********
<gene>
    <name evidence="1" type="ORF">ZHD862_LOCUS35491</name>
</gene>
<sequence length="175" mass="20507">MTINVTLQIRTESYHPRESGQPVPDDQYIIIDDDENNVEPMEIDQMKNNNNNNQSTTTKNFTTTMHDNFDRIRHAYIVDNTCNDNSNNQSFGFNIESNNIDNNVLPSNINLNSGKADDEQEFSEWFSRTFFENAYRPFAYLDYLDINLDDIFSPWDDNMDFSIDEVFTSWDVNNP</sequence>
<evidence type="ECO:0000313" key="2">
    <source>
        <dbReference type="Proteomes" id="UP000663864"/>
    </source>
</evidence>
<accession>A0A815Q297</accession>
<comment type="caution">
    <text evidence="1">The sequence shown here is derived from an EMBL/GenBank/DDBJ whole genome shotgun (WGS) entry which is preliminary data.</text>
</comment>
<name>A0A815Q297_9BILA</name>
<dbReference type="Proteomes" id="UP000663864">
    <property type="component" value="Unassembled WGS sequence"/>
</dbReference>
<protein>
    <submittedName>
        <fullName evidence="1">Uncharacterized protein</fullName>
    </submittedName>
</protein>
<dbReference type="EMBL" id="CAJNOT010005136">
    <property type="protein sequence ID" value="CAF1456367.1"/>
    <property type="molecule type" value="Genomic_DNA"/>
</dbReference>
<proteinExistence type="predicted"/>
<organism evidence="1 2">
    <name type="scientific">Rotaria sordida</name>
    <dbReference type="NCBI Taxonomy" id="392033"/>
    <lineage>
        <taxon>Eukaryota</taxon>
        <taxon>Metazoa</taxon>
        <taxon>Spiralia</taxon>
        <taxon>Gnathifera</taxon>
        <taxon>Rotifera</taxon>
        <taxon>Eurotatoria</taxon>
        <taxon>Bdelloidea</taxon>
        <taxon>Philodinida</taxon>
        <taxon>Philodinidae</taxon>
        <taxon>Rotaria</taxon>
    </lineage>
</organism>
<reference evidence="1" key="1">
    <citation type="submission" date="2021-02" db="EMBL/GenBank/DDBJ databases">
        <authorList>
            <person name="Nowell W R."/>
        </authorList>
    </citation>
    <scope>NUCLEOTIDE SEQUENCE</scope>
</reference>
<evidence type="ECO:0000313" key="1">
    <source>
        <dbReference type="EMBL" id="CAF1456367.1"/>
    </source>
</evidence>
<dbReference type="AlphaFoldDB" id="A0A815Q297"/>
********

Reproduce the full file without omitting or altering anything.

<gene>
    <name evidence="1" type="ORF">ZHD862_LOCUS35491</name>
</gene>
<sequence length="175" mass="20507">MTINVTLQIRTESYHPRESGQPVPDDQYIIIDDDENNVEPMEIDQMKNNNNNNQSTTTKNFTTTMHDNFDRIRHAYIVDNTCNDNSNNQSFGFNIESNNIDNNVLPSNINLNSGKADDEQEFSEWFSRTFFENAYRPFAYLDYLDINLDDIFSPWDDNMDFSIDEVFTSWDVNNP</sequence>
<evidence type="ECO:0000313" key="2">
    <source>
        <dbReference type="Proteomes" id="UP000663864"/>
    </source>
</evidence>
<accession>A0A815Q297</accession>
<comment type="caution">
    <text evidence="1">The sequence shown here is derived from an EMBL/GenBank/DDBJ whole genome shotgun (WGS) entry which is preliminary data.</text>
</comment>
<name>A0A815Q297_9BILA</name>
<dbReference type="Proteomes" id="UP000663864">
    <property type="component" value="Unassembled WGS sequence"/>
</dbReference>
<protein>
    <submittedName>
        <fullName evidence="1">Uncharacterized protein</fullName>
    </submittedName>
</protein>
<dbReference type="EMBL" id="CAJNOT010005136">
    <property type="protein sequence ID" value="CAF1456367.1"/>
    <property type="molecule type" value="Genomic_DNA"/>
</dbReference>
<proteinExistence type="predicted"/>
<organism evidence="1 2">
    <name type="scientific">Rotaria sordida</name>
    <dbReference type="NCBI Taxonomy" id="392033"/>
    <lineage>
        <taxon>Eukaryota</taxon>
        <taxon>Metazoa</taxon>
        <taxon>Spiralia</taxon>
        <taxon>Gnathifera</taxon>
        <taxon>Rotifera</taxon>
        <taxon>Eurotatoria</taxon>
        <taxon>Bdelloidea</taxon>
        <taxon>Philodinida</taxon>
        <taxon>Philodinidae</taxon>
        <taxon>Rotaria</taxon>
    </lineage>
</organism>
<reference evidence="1" key="1">
    <citation type="submission" date="2021-02" db="EMBL/GenBank/DDBJ databases">
        <authorList>
            <person name="Nowell W R."/>
        </authorList>
    </citation>
    <scope>NUCLEOTIDE SEQUENCE</scope>
</reference>
<evidence type="ECO:0000313" key="1">
    <source>
        <dbReference type="EMBL" id="CAF1456367.1"/>
    </source>
</evidence>
<dbReference type="AlphaFoldDB" id="A0A815Q297"/>